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in 2018, cartoonists are working in the digital realm, and the biggest audience for cartoons are now on smartphones and ipads, and retina displays actually let us do all sorts of elegant water color and other kind of nuance that begins to rival the kind of cartoon can do on a big scale like kepler got to do so in some ways we're getting back to this type of cartoon. these two cartoons are by one who draws for the "washington post" on the digital side and does political cartoons that are often animated gifs, she won a pulitzer prize back i think it was in 2000, for her static political cartoons and has moved on to animation. and these, i think these were studies that ann did for an animation that she created around the inauguration of obama. and ann's got a different style. she's not a cross-hatcher.
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she actually went to cal art and is a trained animator and you can see it in her very strong line style that really stands out. she now works also in water color as well. the hay-adams has a sort of special place in washington in this bar in particular, the first time i came in the bar was probably 17 years ago, and a friend of mine came, brought me down here, and i think you can still smoke in bars in washington and this was a smoking bar, this was a cigar bar, and we came in on a cold winter night, and i had just moved to washington from the west coast, and was fascinated by the culture of the city, and you walked in here, and there was this inversion layer of cigar smoke and all of these people all dressed up in suits or whatever, sitting around, having conversations in wing back chairs. it was right out of the cartoon. it was like oh, my god, this is the den of inic ty that you sort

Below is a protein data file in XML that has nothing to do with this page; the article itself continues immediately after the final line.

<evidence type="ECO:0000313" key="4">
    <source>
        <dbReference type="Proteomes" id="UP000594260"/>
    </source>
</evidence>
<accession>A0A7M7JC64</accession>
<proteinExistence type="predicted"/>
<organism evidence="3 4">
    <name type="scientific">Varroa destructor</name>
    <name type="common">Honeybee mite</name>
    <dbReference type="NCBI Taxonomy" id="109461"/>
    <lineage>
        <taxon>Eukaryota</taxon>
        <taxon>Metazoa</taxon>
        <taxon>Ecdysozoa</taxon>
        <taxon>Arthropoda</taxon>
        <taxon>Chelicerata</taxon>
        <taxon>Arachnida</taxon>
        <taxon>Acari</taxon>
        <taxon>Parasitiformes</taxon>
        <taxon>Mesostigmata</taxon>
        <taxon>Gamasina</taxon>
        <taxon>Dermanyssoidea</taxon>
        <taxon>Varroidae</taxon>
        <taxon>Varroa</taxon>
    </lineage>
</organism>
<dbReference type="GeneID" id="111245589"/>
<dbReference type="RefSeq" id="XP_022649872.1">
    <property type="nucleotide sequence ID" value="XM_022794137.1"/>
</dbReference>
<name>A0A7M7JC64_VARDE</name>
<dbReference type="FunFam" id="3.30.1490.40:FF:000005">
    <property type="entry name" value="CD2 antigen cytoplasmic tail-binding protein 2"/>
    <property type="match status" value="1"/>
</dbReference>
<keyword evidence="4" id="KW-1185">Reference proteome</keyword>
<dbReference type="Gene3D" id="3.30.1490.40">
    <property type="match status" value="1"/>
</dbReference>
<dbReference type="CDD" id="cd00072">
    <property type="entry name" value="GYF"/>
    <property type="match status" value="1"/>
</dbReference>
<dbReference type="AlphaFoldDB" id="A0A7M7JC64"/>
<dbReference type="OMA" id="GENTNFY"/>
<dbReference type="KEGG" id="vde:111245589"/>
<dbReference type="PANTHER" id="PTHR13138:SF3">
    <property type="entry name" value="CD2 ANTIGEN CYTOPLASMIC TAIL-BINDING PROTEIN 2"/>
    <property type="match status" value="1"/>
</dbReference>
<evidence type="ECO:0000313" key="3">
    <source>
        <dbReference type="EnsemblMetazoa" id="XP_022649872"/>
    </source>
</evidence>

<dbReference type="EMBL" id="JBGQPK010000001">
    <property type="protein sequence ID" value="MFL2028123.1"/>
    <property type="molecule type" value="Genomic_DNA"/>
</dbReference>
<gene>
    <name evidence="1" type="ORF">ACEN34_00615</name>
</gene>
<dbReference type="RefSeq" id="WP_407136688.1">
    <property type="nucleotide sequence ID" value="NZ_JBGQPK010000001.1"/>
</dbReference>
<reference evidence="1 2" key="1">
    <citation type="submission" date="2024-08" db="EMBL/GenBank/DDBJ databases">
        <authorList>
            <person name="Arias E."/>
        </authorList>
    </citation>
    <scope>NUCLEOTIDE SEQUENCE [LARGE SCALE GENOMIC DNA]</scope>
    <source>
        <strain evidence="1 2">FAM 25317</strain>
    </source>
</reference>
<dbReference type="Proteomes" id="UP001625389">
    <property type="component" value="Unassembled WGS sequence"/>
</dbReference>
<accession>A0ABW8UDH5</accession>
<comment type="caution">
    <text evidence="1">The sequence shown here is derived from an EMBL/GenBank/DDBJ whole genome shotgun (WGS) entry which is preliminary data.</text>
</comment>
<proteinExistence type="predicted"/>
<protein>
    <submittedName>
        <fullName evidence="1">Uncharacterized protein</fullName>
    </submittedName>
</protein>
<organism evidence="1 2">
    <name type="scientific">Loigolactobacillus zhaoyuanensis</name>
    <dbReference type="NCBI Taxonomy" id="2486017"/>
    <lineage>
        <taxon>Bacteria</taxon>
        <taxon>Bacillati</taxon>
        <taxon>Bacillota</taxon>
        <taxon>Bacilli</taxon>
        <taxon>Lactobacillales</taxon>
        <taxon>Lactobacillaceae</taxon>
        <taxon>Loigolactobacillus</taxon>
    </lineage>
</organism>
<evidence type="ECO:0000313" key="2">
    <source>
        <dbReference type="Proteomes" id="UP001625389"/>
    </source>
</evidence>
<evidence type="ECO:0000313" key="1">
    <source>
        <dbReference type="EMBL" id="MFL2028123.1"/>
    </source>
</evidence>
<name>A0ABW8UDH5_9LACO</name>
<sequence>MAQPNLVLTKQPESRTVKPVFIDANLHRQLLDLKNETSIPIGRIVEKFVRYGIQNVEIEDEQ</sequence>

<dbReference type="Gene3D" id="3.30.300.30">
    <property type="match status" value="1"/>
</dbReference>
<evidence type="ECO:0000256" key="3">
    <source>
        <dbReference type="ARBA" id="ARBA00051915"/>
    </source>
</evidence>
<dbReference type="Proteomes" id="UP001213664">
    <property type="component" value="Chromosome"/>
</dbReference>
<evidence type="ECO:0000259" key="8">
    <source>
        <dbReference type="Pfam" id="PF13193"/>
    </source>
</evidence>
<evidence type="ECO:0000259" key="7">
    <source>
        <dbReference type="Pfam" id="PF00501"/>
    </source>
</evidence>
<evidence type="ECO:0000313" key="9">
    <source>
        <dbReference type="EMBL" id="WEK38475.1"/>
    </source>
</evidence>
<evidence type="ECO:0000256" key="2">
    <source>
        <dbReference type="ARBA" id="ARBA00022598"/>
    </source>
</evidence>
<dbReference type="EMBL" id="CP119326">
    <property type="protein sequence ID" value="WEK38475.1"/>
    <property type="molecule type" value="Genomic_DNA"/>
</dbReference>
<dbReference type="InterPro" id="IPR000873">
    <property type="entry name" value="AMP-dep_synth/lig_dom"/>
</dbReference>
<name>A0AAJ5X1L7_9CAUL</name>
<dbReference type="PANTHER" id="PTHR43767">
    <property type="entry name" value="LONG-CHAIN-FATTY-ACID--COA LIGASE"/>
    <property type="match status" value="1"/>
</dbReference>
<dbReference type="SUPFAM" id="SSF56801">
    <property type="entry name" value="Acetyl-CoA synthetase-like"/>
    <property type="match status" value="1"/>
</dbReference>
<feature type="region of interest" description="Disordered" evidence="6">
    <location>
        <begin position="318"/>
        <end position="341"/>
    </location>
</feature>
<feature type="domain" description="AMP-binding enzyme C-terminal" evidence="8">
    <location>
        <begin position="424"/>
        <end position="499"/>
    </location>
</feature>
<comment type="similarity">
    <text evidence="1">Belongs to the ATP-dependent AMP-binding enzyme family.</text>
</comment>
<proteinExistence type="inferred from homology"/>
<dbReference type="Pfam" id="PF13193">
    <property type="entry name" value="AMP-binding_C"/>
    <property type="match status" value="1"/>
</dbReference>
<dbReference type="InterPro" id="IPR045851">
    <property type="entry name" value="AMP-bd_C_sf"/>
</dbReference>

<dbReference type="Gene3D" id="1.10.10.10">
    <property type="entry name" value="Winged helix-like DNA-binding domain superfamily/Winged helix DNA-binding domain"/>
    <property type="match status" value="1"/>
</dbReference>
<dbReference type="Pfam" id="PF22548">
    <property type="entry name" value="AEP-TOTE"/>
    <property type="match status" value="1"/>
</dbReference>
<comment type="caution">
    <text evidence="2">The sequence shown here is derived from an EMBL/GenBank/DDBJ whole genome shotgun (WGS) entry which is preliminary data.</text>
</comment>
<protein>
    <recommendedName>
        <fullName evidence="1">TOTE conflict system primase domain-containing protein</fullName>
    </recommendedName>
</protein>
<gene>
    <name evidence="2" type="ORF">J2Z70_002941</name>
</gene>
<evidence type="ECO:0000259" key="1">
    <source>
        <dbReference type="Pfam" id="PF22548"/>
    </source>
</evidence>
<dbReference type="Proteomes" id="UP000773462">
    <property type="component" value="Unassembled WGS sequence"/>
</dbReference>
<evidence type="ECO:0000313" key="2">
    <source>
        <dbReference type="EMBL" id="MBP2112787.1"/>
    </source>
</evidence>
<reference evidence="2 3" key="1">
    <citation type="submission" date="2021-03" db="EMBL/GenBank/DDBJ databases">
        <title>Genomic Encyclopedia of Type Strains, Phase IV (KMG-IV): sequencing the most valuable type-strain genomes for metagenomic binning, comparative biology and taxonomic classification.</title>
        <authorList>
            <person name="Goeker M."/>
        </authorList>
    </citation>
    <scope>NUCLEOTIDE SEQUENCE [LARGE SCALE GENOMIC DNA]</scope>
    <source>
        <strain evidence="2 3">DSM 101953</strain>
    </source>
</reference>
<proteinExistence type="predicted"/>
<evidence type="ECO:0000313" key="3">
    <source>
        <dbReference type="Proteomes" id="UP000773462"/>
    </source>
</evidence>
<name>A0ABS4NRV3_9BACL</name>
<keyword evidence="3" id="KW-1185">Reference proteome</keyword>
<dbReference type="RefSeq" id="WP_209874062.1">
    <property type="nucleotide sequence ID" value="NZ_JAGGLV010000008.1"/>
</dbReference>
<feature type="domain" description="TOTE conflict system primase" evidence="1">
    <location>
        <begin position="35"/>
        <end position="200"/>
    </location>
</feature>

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of imagined being in the basement of the white house or something. and within that, there was a cave, one booth in the back that they can close off and it's, there's really no place like it in washington. then a few years ago, besides providing cartoons to decorate the walls, hans had the idea of doing coasters. and so they commissioned original art for these. and cal and ann and myself every six months or so will design little caricature cartoons of people who are in the news. in the news for coasters. and hand it out to people here. and it's an interesting exercise in american politics, because you know, certain caricatures like this, this is hillary clinton, you know it is going to be somewhat evergreen, she's not going anywhere but some of the other characters that we draw,